Yeah true. Never having been in USA (well: never written code there anyhow), this has never been a consideration for me. I always figure that when confronted with a round hole, don't try to bash an oval peg through it, ie: if the function wants a date, give it a date, don't give it string and force CF to convert it. – Adam Cameron Oct 2 '12 at 14:47
@AdamCameron Just to nitpick, ColdFusion is a (supposedly) typeless language, so string are dates if the string is formatted as such. IsDate("2012-10-02") will return true. – nosilleg Oct 2 '12 at 14:53
@AdamCameron: ok DateFormat. So I need not worry when adding two dates that they are potentially different. I'm redoing a page and I*m only getting stuff like 02 for months and 2012 for years and then need to add first/last day and compare this date to other dates... Boy I wish I just had a paper calendar to cut stuff out from... – frequent Oct 2 '12 at 15:00
Adam - Agreed, I think it is almost always better to use date objects. Less ambiguity and room for problems. But I have worked with legacy apps that use all strings, which only worked because they were all "mm/dd/yyyy". – Leigh Oct 2 '12 at 15:02

You're using an ambiguous date format. Change the DateFormat to international date format (ISO 8601) whenever you make date calculations and things will be a bit more predictable. Note that CF doesn't support every variant of the ISO format, but for the most part you just need yyyy-mm-dd which is supported.

<cfset d = DateDiff("d", Dateformat( active_apps.app_base_coupon_start, "yyyy-mm-dd"), Dateformat( variables.useDate, "yyyy-mm-dd") )>
share|improve this answer
Agreed about non-ambiguous formats. But you do not want to use DateFormat. That just converts the string into a date - and back into a string again. Then DateDiff converts it back into a date. Better to pass in a date object to begin with. – Leigh Oct 2 '12 at 14:54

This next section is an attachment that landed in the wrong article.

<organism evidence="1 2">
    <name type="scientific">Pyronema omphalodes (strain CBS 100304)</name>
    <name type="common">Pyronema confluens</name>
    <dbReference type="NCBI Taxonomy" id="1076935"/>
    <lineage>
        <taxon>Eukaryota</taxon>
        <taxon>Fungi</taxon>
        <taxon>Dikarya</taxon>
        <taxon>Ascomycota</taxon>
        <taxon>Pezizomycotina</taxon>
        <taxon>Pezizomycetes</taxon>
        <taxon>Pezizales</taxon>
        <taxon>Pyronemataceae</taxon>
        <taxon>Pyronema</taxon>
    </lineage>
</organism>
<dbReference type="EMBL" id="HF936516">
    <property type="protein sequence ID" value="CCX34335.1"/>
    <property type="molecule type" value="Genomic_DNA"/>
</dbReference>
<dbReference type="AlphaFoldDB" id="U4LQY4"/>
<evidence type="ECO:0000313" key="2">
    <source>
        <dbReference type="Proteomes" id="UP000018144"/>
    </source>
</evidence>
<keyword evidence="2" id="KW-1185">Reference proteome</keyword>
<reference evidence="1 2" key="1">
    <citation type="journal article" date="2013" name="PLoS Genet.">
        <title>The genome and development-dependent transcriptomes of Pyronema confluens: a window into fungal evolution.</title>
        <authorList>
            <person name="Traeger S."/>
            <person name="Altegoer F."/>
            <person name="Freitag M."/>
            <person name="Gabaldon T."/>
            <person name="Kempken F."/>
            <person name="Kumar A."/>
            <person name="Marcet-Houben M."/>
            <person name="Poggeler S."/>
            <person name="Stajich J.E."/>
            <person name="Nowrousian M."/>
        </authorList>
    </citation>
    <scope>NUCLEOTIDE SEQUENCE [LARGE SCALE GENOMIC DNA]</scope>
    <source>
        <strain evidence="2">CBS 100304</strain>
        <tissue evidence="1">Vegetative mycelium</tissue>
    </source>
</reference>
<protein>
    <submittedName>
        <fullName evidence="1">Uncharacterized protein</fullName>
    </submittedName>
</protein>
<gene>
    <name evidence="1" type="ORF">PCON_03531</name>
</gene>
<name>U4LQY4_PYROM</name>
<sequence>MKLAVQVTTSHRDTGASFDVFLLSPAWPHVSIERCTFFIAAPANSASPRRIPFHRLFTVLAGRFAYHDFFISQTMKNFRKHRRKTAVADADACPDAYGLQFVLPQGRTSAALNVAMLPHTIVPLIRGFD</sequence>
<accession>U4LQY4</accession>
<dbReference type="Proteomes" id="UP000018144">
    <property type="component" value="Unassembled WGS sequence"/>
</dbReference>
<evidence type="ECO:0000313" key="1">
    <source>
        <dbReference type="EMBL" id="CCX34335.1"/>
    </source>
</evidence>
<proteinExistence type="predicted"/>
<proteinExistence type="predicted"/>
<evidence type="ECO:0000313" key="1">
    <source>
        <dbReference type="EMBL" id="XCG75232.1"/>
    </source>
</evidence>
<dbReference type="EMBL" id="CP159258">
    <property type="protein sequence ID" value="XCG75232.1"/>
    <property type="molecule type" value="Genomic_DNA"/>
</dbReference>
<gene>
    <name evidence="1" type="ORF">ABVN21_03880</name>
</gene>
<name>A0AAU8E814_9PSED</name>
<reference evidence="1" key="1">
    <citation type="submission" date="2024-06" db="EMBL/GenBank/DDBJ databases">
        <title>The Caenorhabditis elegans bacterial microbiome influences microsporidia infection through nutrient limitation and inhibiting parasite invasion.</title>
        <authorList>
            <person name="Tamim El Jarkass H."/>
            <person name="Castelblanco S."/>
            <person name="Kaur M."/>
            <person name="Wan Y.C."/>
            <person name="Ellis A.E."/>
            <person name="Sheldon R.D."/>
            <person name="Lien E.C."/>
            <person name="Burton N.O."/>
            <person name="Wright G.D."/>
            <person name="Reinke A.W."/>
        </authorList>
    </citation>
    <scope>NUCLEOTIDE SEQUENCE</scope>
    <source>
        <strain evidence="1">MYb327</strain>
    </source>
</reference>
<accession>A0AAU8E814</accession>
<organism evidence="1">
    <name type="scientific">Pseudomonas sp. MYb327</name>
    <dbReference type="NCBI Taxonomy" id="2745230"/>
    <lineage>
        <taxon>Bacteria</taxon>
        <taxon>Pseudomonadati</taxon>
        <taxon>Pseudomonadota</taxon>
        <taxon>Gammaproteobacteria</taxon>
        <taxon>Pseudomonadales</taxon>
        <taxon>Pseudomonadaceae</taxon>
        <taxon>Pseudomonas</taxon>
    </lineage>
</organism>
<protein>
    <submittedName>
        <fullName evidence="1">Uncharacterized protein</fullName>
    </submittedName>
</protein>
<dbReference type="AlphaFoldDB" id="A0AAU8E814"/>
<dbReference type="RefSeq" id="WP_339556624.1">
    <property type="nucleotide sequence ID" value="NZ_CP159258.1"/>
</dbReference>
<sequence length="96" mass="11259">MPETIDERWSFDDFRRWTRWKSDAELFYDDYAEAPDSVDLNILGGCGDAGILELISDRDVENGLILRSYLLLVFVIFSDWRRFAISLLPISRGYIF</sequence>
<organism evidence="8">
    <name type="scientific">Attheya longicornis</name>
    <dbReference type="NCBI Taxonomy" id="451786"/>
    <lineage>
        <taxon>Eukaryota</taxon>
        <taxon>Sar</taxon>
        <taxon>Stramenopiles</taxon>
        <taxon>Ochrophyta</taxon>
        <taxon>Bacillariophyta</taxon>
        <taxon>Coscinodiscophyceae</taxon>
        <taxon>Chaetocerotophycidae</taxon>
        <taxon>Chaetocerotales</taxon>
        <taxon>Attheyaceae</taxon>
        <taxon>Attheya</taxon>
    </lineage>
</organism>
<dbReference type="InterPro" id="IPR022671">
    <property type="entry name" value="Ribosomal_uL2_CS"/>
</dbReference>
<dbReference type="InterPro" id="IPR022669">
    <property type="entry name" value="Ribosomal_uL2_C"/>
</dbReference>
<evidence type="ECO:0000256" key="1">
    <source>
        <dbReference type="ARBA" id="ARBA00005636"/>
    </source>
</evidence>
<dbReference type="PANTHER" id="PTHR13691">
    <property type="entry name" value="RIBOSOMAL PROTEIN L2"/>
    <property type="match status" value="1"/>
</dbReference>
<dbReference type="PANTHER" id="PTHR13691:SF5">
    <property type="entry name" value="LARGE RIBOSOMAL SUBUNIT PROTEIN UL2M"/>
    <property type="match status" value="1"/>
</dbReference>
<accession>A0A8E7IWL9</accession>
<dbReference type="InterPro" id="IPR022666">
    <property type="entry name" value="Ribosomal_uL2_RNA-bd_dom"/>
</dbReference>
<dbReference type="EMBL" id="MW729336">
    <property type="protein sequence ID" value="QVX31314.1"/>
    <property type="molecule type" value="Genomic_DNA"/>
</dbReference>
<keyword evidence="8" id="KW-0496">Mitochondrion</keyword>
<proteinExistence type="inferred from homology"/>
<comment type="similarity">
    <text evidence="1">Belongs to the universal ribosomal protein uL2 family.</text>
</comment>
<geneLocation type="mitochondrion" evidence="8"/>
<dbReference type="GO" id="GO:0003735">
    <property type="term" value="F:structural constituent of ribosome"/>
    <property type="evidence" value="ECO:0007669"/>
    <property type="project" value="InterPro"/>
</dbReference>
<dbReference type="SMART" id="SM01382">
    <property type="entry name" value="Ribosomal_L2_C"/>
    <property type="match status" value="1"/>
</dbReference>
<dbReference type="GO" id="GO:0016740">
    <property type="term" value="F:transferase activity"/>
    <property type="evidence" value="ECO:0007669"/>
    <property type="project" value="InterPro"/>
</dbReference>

@Leigh I disagree, especially in cases when you're starting with a string to begin with. Parsing it yourself in order to disambiguate it doesn't make sense when one of the key features of the language means it's taken care of for you. Is active_apps.app_base_coupon_start a string, a date object a ODBC date, etc? Who cares, DateFormat to the rescue. – nosilleg Oct 2 '12 at 15:09
Agree with @Leigh, disagree with @nosilleg. If you want to use a function to transform a string to a date, use parseDateTime(), not dateFormat(). Round hole, round peg. – Adam Cameron Oct 2 '12 at 15:31
@AdamCameron If you're wanting to do timespan comparisons from the beginning of one day to the end of another, you are again making more work for yourself if you don't use DateFormat. – nosilleg Oct 2 '12 at 15:43
@nosilleg - No, ParseDateTime is for parsing. DateFormat is for converting a date object into a user friendly string. If you are just passing string into DateDiff anyway, there is no need to use DateFormat because DateDiff does the same conversion, except in one (1) step instead of three (3). But in this specific case the result will still be wrong because 02.10.2012 is still interpreted as February. The fact that this question came up at all is a great example of why it is better to use date objects instead of strings :) They do not suffer from this kind of ambiguity. – Leigh Oct 2 '12 at 15:48